A cabin in Vermont

The more time goes by, the more I see into my idiosyncrasies and understand why it was so hard for me to care for myself, for so long.

The other day something in me was screaming that it wanted to be all alone in a cabin in a distant forest, drinking myself into oblivion. The urge, in the form of this thought, was so strong. I held it. I went over to it to try to see and hear and feel more closely what was up. Why the tantrum? What did it consider so insanely important to get?

Here is what I slowly saw.

It’s the walls. The utter freedom. A state/place where nobody’s hounding me who I don’t have the resources to resist. And since for the longest tie I couldn’t imagine having the resources to resist, I craved the get-out-of-jail-free card. Get me out of this impossible-seeming bind, where I’m invaded by other people’s eyes who require that I conform to their expectations. (Editor’s note: these aren’t high expectations. If anything, they’re weirdly, appallingly low. Only people requiring that I serve them or their egos or their insecure worldviews.) The get-out-of-jail-free card was supposed to free me with the efficient disengaging effect of alcohol.

So I say, okay, describe the cabin you want. Stop your screaming and describe.

It’s small, in the woods, not an excessive amount of window surface but some. Good task lighting inside. (You heard right – first block out the sun and then generate light in the dim room that results. In a world of sun-worshippers, I’ve finally come to accept the bliss I feel in filtered light.)

What else? They’re all here with me in the cabin. Who? The voices, the personajes, the characters. All of them, the obnoxious ridiculous ones all the way to the nice, wise, calm, generous ones. Those who insist that to be safe I must protect myself from myself, and those who look at me and love me for the weird wobbly concoction that I am, now and into whatever day in the future. All of them.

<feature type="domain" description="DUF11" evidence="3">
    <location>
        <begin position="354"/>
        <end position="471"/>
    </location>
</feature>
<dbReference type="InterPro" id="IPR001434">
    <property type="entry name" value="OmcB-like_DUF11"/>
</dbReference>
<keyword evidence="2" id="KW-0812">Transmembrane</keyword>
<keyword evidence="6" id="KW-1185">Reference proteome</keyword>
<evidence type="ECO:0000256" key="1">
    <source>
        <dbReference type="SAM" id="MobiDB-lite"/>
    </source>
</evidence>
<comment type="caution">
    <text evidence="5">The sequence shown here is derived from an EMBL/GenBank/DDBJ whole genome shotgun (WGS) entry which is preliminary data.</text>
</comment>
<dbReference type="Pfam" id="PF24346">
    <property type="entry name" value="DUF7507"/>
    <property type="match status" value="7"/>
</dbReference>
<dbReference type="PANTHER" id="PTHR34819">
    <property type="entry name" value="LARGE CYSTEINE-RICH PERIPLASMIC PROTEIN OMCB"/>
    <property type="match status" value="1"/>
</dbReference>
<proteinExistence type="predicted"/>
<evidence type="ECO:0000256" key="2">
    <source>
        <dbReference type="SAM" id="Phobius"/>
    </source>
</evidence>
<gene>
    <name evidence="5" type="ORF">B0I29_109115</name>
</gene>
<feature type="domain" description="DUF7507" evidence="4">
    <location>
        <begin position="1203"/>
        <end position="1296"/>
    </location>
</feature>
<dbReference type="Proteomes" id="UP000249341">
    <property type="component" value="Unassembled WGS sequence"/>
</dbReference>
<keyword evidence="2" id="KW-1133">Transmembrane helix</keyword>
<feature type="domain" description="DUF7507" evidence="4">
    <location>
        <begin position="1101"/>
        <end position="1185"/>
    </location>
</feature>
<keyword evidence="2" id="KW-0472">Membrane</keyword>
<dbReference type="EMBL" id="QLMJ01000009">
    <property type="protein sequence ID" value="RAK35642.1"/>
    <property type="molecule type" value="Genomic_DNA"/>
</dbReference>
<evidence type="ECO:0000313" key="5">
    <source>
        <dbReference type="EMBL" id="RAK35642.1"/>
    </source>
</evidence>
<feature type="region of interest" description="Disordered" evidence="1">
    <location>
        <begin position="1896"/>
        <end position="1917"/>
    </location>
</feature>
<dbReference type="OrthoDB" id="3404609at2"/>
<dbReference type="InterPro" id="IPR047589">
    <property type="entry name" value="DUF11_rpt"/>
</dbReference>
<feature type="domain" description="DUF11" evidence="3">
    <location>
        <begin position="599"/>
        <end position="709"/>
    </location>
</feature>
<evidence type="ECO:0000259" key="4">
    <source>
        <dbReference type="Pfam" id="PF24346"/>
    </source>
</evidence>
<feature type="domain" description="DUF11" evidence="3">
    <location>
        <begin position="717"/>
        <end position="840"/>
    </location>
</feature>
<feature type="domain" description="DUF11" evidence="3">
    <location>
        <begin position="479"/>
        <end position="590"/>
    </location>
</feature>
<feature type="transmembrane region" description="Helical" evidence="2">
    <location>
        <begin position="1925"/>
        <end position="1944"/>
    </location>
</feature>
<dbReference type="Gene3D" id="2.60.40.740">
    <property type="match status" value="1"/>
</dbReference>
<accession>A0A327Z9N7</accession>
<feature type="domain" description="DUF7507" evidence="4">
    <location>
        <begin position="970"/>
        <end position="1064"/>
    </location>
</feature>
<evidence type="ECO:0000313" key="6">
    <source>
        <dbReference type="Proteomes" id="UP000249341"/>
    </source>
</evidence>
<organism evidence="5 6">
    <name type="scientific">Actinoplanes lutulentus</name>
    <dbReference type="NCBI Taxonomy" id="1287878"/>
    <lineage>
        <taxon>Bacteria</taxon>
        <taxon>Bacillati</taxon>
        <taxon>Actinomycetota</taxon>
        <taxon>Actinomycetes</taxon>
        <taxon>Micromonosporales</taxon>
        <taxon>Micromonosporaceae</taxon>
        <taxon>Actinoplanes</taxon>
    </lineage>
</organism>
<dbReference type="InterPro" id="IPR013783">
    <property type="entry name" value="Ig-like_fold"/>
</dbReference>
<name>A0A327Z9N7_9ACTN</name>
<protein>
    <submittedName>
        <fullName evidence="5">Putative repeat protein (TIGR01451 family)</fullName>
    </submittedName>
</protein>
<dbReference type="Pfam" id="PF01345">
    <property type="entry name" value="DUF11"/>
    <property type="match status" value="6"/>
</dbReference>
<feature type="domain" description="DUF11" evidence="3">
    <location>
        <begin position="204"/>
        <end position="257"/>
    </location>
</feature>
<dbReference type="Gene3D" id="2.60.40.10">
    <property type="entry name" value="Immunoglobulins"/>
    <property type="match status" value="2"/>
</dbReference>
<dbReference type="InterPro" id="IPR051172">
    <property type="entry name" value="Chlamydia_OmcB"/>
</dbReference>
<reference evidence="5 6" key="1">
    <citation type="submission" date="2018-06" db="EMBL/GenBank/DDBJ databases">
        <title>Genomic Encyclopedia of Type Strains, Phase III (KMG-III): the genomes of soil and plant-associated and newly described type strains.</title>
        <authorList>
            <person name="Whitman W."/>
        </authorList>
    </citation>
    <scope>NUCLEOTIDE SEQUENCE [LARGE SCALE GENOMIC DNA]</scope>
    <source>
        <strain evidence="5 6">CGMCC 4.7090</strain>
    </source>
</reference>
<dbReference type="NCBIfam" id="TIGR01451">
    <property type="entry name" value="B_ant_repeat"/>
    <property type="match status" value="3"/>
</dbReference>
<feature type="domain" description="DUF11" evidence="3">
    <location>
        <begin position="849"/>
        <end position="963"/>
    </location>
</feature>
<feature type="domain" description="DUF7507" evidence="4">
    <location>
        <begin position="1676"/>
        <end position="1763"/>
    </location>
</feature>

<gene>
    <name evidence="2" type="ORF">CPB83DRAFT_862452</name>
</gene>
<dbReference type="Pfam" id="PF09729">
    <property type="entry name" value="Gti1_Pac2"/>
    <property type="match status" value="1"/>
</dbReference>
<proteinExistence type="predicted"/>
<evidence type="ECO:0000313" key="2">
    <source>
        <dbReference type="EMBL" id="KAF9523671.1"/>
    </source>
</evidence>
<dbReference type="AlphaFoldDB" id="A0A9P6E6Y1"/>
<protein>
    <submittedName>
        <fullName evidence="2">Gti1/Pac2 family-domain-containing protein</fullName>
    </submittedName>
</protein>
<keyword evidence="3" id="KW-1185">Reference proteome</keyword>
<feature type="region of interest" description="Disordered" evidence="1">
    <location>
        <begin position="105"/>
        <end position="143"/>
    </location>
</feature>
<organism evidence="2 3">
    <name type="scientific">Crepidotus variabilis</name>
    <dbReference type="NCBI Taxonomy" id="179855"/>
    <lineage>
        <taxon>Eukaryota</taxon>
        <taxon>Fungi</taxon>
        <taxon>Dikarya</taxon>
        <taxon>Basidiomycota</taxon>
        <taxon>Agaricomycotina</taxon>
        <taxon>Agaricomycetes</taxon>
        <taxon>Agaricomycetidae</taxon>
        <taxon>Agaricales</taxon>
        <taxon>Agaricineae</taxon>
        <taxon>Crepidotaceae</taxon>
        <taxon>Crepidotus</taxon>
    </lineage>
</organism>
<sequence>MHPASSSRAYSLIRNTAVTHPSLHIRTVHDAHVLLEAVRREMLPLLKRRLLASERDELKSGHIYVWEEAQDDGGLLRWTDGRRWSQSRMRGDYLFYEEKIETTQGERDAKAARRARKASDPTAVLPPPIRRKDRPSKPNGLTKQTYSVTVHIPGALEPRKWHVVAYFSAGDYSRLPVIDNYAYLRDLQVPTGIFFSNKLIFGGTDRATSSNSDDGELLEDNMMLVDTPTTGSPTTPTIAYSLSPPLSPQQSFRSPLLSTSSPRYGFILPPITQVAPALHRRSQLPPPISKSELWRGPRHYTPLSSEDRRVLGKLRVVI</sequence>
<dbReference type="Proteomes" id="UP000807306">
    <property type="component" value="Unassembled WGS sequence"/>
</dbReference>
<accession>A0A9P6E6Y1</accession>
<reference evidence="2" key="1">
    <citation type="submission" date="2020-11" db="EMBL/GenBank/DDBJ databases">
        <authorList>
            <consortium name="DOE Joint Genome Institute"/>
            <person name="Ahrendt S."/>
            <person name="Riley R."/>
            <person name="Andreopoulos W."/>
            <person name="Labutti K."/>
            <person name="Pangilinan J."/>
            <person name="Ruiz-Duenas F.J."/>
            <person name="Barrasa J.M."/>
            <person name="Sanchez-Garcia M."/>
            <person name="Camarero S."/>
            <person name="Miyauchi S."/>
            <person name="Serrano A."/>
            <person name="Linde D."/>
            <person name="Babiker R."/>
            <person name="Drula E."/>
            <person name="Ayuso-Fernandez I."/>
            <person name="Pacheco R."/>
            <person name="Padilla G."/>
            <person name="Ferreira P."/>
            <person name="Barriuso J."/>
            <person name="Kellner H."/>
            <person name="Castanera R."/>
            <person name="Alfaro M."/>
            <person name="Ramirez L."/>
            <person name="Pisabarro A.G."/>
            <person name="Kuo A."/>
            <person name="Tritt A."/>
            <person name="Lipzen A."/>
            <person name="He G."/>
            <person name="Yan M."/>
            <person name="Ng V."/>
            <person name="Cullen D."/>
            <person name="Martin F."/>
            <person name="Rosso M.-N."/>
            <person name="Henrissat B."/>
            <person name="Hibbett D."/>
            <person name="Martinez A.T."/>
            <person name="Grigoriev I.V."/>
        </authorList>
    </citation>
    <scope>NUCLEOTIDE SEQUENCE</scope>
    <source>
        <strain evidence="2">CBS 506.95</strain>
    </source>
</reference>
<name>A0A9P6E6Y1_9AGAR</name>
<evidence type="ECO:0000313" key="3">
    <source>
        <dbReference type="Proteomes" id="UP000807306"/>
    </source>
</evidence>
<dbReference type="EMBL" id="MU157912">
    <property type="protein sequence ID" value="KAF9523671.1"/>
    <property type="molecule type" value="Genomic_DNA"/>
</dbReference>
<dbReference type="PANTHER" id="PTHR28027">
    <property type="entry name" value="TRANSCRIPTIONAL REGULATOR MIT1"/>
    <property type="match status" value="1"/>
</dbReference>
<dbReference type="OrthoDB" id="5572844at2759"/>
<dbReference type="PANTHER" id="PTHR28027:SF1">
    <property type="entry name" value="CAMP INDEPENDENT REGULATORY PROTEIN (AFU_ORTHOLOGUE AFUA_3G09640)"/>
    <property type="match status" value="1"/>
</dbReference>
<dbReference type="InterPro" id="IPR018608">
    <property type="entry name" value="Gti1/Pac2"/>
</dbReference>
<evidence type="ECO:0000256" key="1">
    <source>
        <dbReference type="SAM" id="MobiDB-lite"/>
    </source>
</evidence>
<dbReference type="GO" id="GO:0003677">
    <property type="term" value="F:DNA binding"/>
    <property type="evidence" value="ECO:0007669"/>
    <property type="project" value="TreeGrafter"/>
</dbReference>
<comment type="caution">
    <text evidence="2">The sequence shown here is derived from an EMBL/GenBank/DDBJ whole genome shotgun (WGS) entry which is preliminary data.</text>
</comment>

And once they’re all there, partying, talking, having a lovely social time on the porch in the Vermont summer sun, I go off into the back room and work. I play with my tools and wood and shells and paints.

And that’s where I landed. The back room of a Vermont cabin where my tools are. What of that scene can I bring into real life? I’m not moving to Vermont, and the available forest land for cabin building is more limited where I am. But there are possibilities.

I was the most surprised by how the personajes assumed that others would be coming. They left empty place settings at the table, had extra glasses by the punch, would have looked up unsurprised if someone new, a face or a voice they’d never met before, walked up. That’s my opening. It’s virtually guaranteed there are more characters in me — they’re the inquisitive, joyous ones who were bumping around in me on those nights I thought I had to drink or else I’d implode. They’re the ones that think inconvenient thoughts or spend long hours alone with saws and planes and chisels and cutters and wood and glass in a world where moms and grandmas thought women weren’t supposed to disappear behind a closed door for such long periods of time and who expected any tools to look more like ladles or knitting needles.

These other characters have a place at the table, set, moreover, by the very characters who I thought were controlling and rejecting of me. I slow down, I see a different scene. I stayed slowed down, and breathe, and the scene shifts into one where I am whole. A craving for alcohol happens the moment just before a small, nourishing shift. The wait is so worth it. Every time.




5 thoughts on “A cabin in Vermont

    • Typing it out helps aspects of it seep into real life too… I think I will cover one wall of my tiny office with thinly sawn maple, for example. And I’m thinking of painting another wall a dark forest green. absorbing peace 🙂

      Liked by 1 person

  1. Hi Adrian!
    I crave solitude too.
    More than I thought.
    But you are creative in your solitude! I think I should do this when I am experiencing my depression or anxiety, is to give a voice to it, make it into a scene with other people!
    Breathing is one of my life-lines!


    • I think that relaxing or loosening into a scene can be a way to learn unexpected things about ourselves. It can open up needs or cravings or passions that we’re not expecting or maybe were even actively taught not to expect. Indulgences…. that if leaned into, can heal us.

      Liked by 1 person

  2. Pingback: Why the secrecy? | absorbing peace

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